Founder and executive artistic director Robyn Flatt believes Dallas Children’s Theater provides a great platform for exploring the importance of being kind to one another.
The theme of kindness will vividly come to life during the theater’s 2019/2020 season, whether that means showing a little compassion to a Beast, or giving companionship to a lonely Old Man; Whether it’s a Nana taking the time to show her grandson that differences are what make people special, or a shy, new teacher getting just the encouragement he needs to teach his students, kindness is guaranteed to be a big part of the conversation before every show, on the way home, and in the acts and deeds of our young people for years beyond.
“Our goal is to use our space and these great plays to help children not only explore their own unique imaginations but to help them recognize the special value all people bring to the table, regardless of how different they may be,” Flatt said. “Live theater is very powerful in its ability to help us see and appreciate each other in a way few other experiences can.”
Disney’s “Beauty and the Beast” kicks off the adventure this September. It will be the first Disney production ever staged by DCT’s team.
“We’re pulling out all the stops with fantastic costumes, talented actors and beautiful sets,” Flatt said. “We’re looking forward to giving North Texas our own Broadway version of this timeless story.”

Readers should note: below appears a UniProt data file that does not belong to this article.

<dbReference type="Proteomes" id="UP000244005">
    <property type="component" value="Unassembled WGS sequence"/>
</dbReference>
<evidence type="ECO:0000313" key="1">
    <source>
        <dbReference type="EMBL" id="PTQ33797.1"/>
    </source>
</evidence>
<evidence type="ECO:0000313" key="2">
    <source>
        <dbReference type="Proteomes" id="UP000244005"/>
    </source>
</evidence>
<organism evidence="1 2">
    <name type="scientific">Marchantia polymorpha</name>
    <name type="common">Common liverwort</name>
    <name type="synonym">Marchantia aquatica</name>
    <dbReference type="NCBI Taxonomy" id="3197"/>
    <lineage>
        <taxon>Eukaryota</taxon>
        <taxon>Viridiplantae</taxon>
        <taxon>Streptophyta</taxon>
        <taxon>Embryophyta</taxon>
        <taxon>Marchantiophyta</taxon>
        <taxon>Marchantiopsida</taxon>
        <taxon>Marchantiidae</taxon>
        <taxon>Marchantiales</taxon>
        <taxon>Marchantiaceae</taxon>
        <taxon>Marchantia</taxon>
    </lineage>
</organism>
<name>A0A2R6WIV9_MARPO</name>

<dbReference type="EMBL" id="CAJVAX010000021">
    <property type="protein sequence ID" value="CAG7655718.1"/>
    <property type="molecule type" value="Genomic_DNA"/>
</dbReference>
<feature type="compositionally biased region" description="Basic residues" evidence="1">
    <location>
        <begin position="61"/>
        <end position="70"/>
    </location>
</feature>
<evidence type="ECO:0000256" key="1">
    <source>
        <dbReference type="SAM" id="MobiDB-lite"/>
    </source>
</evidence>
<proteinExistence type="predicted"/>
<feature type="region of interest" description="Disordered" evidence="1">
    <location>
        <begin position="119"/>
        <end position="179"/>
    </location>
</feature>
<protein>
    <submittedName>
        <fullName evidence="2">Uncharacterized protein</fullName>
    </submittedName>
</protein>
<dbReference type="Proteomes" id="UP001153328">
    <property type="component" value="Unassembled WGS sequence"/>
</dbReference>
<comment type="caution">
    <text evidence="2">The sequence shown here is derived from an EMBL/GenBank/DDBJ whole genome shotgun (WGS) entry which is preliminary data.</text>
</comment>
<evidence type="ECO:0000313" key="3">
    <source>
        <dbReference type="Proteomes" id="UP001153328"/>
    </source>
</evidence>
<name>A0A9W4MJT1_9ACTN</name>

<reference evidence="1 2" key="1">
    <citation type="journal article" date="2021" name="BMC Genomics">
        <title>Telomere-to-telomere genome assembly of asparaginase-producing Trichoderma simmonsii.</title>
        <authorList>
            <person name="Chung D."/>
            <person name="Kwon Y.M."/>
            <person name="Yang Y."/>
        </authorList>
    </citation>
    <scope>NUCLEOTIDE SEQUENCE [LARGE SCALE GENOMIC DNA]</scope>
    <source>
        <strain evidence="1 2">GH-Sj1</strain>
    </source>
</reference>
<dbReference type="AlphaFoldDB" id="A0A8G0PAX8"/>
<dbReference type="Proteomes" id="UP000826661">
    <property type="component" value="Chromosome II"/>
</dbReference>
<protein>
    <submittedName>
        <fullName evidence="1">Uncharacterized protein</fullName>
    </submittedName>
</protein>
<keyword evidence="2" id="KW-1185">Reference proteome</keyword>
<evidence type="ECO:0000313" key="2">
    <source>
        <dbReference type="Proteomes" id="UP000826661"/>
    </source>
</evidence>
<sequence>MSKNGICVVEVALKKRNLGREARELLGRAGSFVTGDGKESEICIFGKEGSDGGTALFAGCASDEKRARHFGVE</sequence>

On Sept. 21 after the 1:30 p.m. performance, play, and party guests will have the chance to be part of a tale as old as time. They will be able to learn to dance like royalty and discover the way to set a proper place setting like Mrs. Potts and Chip would require. Photo ops abound with all of the Disney characters in the Beasts’ enchanted castle and guests will be able to make a commemorative stained glass window.
Tickets to this exclusive play and party event are limited and go on sale to the general public in June.
The event benefits DCT’s sensory-friendly plays and classes that welcome and include children on the autism spectrum and others with developmental disabilities.
Also in the 2019/2020 Season
Just in time for the holidays, Master Puppeteer Douglass Burks will direct “The Very Hungry Caterpillar Christmas Show,” which comprises the newest collection of stories from beloved author/illustrator Eric Carle to be adapted for the stage.
Audiences previously saw the “Very Hungry Caterpillar” on stage in a sold-out run during DCT’s 2017-2018 season and now fans will enjoy Carle’s Dream Snow holiday-themed book as well as Brown Bear, Brown Bear, What Do You See?, and 10 Little Rubber Ducks.
Also in December, DCT’s Teen Scene Players will reprise “Little Women: The Musical,” written by resident playwright Linda Daugherty with music and lyrics by B. Wolf.
In January, “Schoolhouse Rock Live!,” the pop culture phenomenon that made it fun to learn parts of speech, math equations, and American history, will be a turn-up-the-volume blast for the whole family.
According to show director, Nancy Schaeffer, “We love shows that take the parents back in time, but also gives them something fun to share with their kids. This production will definitely do that. We anticipate that everyone will be singing along during songs like I’m Just A Bill, Conjunction Junction, and others.”